|No. 89, 85|
March 26, 1966 |
|High school:||Pontotoc (MS)|
|NFL Draft:||1989 / Round: 2 / Pick: 56|
|Career highlights and awards|
|Career NFL statistics|
Walls played high school football in Pontotoc, Mississippi. He spent his first three years as a quarterback at South Pontotoc High School. Before his senior year, he transferred to Pontotoc High School, a rival high school. Walls' transfer caused such an uproar in the area, the case went to court, and Walls' eligibility for baseball and basketball was denied. He switched to fullback his senior year, and made the all-state team.
Walls' ability at Pontotoc High earned him a scholarship to the University of Mississippi. He actually played defensive end for three years, but became a linebacker in his senior year. In addition, he played tight end. In a rare move under today's football system, Walls actually started both positions in a game against Memphis State University. After realizing that playing both offense and defense would be too much, he became the team's permanent tight end. He was still utilized on third-down situations as a pass rusher, however. He earned All-America honors as a senior. Walls was elected to the College Football Hall of Fame in 2014.
Walls was drafted in the second round (56th overall) by the San Francisco 49ers in the 1989 NFL Draft. Despite early success in his career, including catching a nine-yard pass in the 49ers 55-10 rout of the Denver Broncos in Super Bowl XXIV, he was second on the depth chart behind All-Pro Brent Jones. He spent the entire 1992 NFL season and 1993 NFL season on injured reserve because of nagging shoulder injuries. In 1994, he signed as a free agent with the New Orleans Saints. Walls spent two seasons with the Saints, setting the team record for tight end receptions in 1995 with 57. He then signed a deal with the Carolina Panthers to become their starting tight end. It was in Carolina that Walls finally broke out as a player. He made the Pro Bowl five times between 1996 and 2001, only missing it during the 2000 season due to injuries that kept him out for 8 games. While at Carolina, he was also the back-up punter to Ken Walter. After Carolina declined to re-sign him in 2003, he signed with the Green Bay Packers, mostly backing up Bubba Franks, and retired the following year. Walls finished his career with 450 catches for 5,291 yards and 54 touchdowns. Upon his retirement, he was considered one of the premier tight ends in the game.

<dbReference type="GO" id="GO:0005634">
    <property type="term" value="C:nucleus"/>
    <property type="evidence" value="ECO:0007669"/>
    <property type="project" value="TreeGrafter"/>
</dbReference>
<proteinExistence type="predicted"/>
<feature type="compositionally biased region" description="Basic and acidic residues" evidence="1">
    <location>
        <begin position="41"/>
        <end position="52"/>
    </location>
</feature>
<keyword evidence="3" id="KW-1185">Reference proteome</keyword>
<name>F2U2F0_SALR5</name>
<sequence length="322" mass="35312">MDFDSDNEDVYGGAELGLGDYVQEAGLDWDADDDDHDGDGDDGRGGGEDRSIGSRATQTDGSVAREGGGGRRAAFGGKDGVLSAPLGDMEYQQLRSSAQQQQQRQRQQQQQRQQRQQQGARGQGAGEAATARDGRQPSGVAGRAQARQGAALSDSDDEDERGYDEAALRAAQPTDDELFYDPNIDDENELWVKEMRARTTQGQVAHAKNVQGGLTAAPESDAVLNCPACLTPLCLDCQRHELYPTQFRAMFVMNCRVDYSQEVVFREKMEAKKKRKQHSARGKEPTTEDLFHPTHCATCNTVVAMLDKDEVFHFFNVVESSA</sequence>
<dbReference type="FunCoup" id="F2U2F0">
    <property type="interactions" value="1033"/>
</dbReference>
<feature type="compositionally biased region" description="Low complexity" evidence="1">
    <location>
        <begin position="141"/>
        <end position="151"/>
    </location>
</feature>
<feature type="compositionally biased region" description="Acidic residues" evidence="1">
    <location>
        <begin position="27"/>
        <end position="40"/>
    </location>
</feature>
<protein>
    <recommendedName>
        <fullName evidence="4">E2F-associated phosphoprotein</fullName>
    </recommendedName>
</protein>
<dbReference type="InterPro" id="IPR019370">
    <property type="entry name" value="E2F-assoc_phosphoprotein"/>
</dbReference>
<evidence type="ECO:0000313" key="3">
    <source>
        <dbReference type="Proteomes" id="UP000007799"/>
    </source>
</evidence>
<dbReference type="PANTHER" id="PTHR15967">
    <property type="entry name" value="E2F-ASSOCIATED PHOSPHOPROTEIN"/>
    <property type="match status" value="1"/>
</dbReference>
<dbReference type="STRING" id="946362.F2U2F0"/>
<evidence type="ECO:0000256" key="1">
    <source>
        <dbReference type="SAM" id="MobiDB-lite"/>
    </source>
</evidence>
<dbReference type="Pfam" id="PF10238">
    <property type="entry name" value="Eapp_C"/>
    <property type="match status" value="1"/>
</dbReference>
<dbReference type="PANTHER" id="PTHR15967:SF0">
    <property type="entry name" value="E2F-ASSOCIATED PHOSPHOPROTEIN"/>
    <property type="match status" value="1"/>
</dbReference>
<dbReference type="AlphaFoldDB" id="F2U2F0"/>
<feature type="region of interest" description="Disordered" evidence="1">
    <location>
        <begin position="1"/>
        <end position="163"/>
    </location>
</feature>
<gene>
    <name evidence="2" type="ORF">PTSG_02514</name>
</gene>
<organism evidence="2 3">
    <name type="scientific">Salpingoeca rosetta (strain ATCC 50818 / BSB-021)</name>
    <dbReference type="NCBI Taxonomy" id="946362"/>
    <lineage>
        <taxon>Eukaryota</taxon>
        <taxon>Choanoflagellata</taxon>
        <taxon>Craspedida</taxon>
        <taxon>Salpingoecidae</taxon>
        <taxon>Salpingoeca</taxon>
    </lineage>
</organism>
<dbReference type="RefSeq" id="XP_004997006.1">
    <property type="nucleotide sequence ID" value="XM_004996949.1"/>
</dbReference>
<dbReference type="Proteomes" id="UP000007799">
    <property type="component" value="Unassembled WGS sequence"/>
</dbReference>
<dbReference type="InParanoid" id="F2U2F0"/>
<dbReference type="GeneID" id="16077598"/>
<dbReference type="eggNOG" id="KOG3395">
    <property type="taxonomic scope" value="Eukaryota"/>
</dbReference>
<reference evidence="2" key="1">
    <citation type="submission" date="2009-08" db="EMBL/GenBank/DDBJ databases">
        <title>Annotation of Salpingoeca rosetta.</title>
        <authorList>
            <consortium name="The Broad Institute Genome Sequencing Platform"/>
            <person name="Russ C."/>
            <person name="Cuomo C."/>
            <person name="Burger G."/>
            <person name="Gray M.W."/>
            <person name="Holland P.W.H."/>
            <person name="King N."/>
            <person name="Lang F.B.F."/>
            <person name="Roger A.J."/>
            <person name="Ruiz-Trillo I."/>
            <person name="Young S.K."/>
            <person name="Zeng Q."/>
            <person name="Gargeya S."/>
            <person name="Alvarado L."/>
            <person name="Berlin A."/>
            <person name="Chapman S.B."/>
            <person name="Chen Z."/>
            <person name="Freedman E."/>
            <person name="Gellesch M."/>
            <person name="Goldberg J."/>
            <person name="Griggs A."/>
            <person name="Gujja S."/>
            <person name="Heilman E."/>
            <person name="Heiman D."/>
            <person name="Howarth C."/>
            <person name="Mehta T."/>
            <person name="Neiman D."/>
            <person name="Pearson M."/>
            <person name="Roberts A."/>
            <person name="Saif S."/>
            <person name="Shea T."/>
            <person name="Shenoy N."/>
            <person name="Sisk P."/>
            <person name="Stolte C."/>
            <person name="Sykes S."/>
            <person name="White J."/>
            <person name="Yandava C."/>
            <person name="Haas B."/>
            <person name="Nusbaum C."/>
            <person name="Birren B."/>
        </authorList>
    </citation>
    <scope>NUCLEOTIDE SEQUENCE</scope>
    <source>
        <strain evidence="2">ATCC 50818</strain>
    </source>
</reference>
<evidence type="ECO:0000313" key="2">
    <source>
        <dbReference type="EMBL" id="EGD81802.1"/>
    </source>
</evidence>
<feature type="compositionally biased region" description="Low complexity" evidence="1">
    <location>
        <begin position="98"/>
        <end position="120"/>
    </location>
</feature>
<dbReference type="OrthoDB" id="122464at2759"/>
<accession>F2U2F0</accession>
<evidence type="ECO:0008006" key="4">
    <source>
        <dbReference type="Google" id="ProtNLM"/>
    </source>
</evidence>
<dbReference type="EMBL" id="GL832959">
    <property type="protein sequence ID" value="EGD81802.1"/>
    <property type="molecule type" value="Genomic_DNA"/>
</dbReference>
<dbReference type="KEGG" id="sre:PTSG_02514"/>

|Year||Team||Games||Receptions||Yards||Yards per Reception||Longest Reception||Touchdowns||First Downs||Fumbles||Fumbles Lost|
- National Football Foundation (2014-05-22). "NFF Proudly Announces Impressive 2014 College Football Hall of Fame Class". FootballFoundation.org. Retrieved 2014-05-22.
- "Wesley Walls Stats". ESPN Internet Ventures. Retrieved 11 April 2014.